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Australia's Controversial Adani Coal Mine Now One Approval Away From Construction
The Queensland Department of Environment and Science (DES) said it accepted an updated plan that Adani had submitted May 28 which complied with requests made by the department to ensure the protection of the endangered species. The mine now needs one more environmental approval to begin construction.
"Assessment of this plan has been a rigorous process, informed by the best available science," a DES spokesperson said in a statement reported by The Guardian. "DES has met regularly with Adani to ensure that the plan is robust and is well-placed to deliver the best outcomes for the protection of the black-throated finch."
However, conservationists are concerned the plan will not do enough to protect the finch, whose most significant known population lives on the mine site in the Galilee Basin.
Adani has said it will preserve an area for the species next to the mine site, but Melbourne University Conservation Ecology Professor Brendan Wintle explained to The Guardian why that might not work.
"They currently don't exist there and they don't currently occupy that habitat," Wintle said. "They need particular grass species to feed. There doesn't appear to be the appropriate grasses on the site. It's the wrong ecology. They've had the opportunity to breed there for 10,000 years and they haven't. This project will significantly increase the risk of extinction for the finch."
Adani must now earn approval on its plans for managing groundwater, and then it can begin construction. It will still need environmental approvals from the federal government before it can start mining coal.
The groundwater decision is due June 13, SBS News reported.
Premier Annastacia Palaszczuk had insisted on approval deadlines after Labor was defeated during federal elections this month in regions that are anxious for the jobs Adani has promised.
"We're obviously encouraged to have that in our hands," Adani's mining CEO Lucas Dow said of the finch plan approval, as Australia's ABC News reported. "We obviously appreciate that the Queensland Department of Environment and Science has met their self imposed timing to be able to conclude this.'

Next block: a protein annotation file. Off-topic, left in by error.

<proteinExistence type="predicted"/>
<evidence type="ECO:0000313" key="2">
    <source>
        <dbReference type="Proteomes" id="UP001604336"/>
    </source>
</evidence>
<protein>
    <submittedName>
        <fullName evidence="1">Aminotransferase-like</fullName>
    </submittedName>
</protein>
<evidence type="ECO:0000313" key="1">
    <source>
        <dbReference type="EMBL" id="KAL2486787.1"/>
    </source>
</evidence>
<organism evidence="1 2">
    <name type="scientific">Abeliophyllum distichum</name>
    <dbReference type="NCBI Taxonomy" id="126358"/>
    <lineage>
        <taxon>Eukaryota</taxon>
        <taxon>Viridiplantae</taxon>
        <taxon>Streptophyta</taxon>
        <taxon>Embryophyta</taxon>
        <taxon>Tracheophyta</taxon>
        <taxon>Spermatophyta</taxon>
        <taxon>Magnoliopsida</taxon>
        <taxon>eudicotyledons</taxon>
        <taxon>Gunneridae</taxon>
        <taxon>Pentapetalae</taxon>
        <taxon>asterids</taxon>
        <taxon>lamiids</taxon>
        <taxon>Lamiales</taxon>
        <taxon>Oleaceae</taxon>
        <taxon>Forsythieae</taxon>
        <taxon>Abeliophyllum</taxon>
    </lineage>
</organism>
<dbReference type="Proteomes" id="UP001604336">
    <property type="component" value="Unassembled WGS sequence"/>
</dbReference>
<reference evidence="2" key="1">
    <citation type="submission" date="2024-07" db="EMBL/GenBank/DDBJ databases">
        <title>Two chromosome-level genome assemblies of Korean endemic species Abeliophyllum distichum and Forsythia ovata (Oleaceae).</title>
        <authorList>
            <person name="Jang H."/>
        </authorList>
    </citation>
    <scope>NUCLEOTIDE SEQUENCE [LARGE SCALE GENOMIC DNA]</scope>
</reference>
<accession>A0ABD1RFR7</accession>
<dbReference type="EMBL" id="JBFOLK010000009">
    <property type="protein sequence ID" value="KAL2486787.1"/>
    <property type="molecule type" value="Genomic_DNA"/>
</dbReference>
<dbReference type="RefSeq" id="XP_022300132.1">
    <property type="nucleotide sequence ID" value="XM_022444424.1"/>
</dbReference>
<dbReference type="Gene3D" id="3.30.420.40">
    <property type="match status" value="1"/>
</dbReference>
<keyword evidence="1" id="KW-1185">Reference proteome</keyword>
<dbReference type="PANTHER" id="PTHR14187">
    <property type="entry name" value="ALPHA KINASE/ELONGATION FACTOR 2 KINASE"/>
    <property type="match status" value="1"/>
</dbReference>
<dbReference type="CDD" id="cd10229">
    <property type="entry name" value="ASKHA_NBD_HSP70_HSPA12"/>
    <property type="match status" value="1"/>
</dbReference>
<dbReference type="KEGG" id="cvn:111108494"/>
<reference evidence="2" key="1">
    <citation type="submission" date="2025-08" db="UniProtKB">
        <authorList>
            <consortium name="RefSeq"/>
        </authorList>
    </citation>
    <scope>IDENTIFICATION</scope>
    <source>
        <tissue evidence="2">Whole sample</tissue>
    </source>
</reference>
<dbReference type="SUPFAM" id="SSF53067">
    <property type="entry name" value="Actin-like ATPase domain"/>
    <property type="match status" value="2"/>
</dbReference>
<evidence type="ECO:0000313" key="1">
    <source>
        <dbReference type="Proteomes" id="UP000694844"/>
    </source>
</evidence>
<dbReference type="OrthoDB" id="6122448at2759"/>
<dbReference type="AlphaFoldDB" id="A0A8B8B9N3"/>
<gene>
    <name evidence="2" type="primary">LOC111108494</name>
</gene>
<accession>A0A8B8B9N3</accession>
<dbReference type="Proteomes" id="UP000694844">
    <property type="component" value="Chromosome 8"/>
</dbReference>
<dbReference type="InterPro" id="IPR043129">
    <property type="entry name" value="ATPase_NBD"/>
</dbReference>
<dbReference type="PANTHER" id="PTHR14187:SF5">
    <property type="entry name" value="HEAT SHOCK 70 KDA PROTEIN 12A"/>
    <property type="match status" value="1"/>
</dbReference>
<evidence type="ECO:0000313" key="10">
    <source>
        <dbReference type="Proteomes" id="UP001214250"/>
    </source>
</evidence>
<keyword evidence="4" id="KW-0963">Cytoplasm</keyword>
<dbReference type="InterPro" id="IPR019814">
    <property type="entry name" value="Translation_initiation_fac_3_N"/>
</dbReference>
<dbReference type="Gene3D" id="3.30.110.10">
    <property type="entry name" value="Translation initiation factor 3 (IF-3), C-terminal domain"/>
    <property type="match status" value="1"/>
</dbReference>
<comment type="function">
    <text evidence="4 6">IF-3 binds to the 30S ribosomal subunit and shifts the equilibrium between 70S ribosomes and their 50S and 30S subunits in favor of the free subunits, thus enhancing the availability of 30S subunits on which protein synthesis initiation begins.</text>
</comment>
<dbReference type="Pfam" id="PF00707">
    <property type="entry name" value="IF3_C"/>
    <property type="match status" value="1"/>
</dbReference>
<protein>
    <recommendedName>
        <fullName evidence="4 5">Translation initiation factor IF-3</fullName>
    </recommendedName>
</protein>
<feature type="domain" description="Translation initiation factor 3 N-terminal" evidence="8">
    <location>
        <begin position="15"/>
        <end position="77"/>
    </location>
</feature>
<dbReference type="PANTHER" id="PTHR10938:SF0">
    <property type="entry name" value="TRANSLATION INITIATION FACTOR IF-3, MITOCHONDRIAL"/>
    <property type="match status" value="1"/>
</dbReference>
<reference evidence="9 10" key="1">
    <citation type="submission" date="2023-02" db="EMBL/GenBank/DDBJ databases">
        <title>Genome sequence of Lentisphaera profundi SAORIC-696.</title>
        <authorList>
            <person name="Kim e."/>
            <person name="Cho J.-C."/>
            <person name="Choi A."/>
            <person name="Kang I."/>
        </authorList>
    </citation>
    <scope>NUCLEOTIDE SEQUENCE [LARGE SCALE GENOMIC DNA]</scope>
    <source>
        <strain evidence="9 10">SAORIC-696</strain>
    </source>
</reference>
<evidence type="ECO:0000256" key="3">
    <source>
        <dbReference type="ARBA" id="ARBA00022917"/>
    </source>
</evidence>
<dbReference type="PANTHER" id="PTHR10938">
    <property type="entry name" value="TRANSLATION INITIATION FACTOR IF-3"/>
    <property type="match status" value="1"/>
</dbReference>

However, environmental groups raised concerns about the approval process.
"Adani's Carmichael project is an instrument of destruction and climate disaster that the Australian legal and regulatory system isn't designed to see for what it is," Greenpeace Australia Pacific CEO David Ritter said in a Twitter thread.
Christian Slattery of the Australian Conservation Foundation (ACF) agreed.
"This process is the result of Adani and their mates in the mining industry pressuring the State Government, and rather than stand up to these corporate bullies, the Queensland Government has rolled out the red carpet for them," he told ABC News. "Frankly, the whole process of approvals for this mine stinks."
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By Will Sarni
It is far too easy to view scarcity and poor quality of water as issues solely affecting emerging economies. While the images of women and children fetching water in Africa and a lack of access to water in India are deeply disturbing, this is not the complete picture.
The Past is No Longer a Guide to the Future
We get ever closer to "day zeros" — the point at when municipal water supplies are switched off — and tragedies such as Flint. These are not isolated stories. Instead they are becoming routine, and the public sector and civil society are scrambling to address them. We are seeing "day zeros" in South Africa, India, Australia and elsewhere, and we are now detecting lead contamination in drinking water in cities across the U.S.